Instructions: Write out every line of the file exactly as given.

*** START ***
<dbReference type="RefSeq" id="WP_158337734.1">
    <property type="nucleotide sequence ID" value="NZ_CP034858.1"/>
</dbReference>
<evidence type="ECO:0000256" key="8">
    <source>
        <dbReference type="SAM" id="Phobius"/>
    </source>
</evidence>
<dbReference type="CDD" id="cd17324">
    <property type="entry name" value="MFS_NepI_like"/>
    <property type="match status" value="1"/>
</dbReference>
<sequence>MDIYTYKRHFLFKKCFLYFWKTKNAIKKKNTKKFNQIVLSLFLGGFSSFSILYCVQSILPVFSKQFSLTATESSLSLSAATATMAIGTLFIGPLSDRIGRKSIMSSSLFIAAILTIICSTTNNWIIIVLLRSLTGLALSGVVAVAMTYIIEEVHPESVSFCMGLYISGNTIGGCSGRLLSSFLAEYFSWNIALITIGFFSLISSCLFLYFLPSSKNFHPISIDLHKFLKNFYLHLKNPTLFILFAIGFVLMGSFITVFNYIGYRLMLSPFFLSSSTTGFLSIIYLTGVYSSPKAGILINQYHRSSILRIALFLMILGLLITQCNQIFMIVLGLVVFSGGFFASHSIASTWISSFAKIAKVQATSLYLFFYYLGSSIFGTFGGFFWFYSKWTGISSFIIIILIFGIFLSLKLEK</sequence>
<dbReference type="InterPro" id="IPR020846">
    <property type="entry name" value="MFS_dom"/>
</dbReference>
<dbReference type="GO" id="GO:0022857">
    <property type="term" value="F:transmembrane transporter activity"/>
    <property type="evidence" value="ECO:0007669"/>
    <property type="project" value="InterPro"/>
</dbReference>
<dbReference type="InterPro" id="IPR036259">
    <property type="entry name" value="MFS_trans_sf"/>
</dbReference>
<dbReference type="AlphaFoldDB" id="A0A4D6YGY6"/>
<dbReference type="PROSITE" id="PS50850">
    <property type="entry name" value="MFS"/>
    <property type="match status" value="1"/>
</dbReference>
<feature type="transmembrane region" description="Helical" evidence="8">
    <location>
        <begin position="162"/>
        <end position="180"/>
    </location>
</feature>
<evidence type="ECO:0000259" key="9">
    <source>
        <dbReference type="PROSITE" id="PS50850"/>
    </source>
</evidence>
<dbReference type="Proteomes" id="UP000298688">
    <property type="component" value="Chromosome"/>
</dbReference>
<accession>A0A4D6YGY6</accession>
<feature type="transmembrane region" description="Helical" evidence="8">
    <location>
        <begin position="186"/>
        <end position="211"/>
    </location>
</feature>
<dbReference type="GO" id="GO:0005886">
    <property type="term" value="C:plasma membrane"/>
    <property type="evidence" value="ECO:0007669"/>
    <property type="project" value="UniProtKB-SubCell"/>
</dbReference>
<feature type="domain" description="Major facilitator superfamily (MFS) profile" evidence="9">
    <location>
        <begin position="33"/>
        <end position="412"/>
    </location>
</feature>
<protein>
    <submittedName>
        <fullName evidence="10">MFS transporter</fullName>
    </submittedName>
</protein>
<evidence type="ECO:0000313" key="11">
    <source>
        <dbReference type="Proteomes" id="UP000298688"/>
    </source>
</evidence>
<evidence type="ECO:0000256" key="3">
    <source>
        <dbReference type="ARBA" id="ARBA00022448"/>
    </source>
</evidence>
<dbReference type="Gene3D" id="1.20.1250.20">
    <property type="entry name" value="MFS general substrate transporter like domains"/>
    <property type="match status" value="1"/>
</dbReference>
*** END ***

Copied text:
<dbReference type="RefSeq" id="WP_158337734.1">
    <property type="nucleotide sequence ID" value="NZ_CP034858.1"/>
</dbReference>
<evidence type="ECO:0000256" key="8">
    <source>
        <dbReference type="SAM" id="Phobius"/>
    </source>
</evidence>
<dbReference type="CDD" id="cd17324">
    <property type="entry name" value="MFS_NepI_like"/>
    <property type="match status" value="1"/>
</dbReference>
<sequence>MDIYTYKRHFLFKKCFLYFWKTKNAIKKKNTKKFNQIVLSLFLGGFSSFSILYCVQSILPVFSKQFSLTATESSLSLSAATATMAIGTLFIGPLSDRIGRKSIMSSSLFIAAILTIICSTTNNWIIIVLLRSLTGLALSGVVAVAMTYIIEEVHPESVSFCMGLYISGNTIGGCSGRLLSSFLAEYFSWNIALITIGFFSLISSCLFLYFLPSSKNFHPISIDLHKFLKNFYLHLKNPTLFILFAIGFVLMGSFITVFNYIGYRLMLSPFFLSSSTTGFLSIIYLTGVYSSPKAGILINQYHRSSILRIALFLMILGLLITQCNQIFMIVLGLVVFSGGFFASHSIASTWISSFAKIAKVQATSLYLFFYYLGSSIFGTFGGFFWFYSKWTGISSFIIIILIFGIFLSLKLEK</sequence>
<dbReference type="InterPro" id="IPR020846">
    <property type="entry name" value="MFS_dom"/>
</dbReference>
<dbReference type="GO" id="GO:0022857">
    <property type="term" value="F:transmembrane transporter activity"/>
    <property type="evidence" value="ECO:0007669"/>
    <property type="project" value="InterPro"/>
</dbReference>
<dbReference type="InterPro" id="IPR036259">
    <property type="entry name" value="MFS_trans_sf"/>
</dbReference>
<dbReference type="AlphaFoldDB" id="A0A4D6YGY6"/>
<dbReference type="PROSITE" id="PS50850">
    <property type="entry name" value="MFS"/>
    <property type="match status" value="1"/>
</dbReference>
<feature type="transmembrane region" description="Helical" evidence="8">
    <location>
        <begin position="162"/>
        <end position="180"/>
    </location>
</feature>
<evidence type="ECO:0000259" key="9">
    <source>
        <dbReference type="PROSITE" id="PS50850"/>
    </source>
</evidence>
<dbReference type="Proteomes" id="UP000298688">
    <property type="component" value="Chromosome"/>
</dbReference>
<accession>A0A4D6YGY6</accession>
<feature type="transmembrane region" description="Helical" evidence="8">
    <location>
        <begin position="186"/>
        <end position="211"/>
    </location>
</feature>
<dbReference type="GO" id="GO:0005886">
    <property type="term" value="C:plasma membrane"/>
    <property type="evidence" value="ECO:0007669"/>
    <property type="project" value="UniProtKB-SubCell"/>
</dbReference>
<feature type="domain" description="Major facilitator superfamily (MFS) profile" evidence="9">
    <location>
        <begin position="33"/>
        <end position="412"/>
    </location>
</feature>
<protein>
    <submittedName>
        <fullName evidence="10">MFS transporter</fullName>
    </submittedName>
</protein>
<evidence type="ECO:0000313" key="11">
    <source>
        <dbReference type="Proteomes" id="UP000298688"/>
    </source>
</evidence>
<evidence type="ECO:0000256" key="3">
    <source>
        <dbReference type="ARBA" id="ARBA00022448"/>
    </source>
</evidence>
<dbReference type="Gene3D" id="1.20.1250.20">
    <property type="entry name" value="MFS general substrate transporter like domains"/>
    <property type="match status" value="1"/>
</dbReference>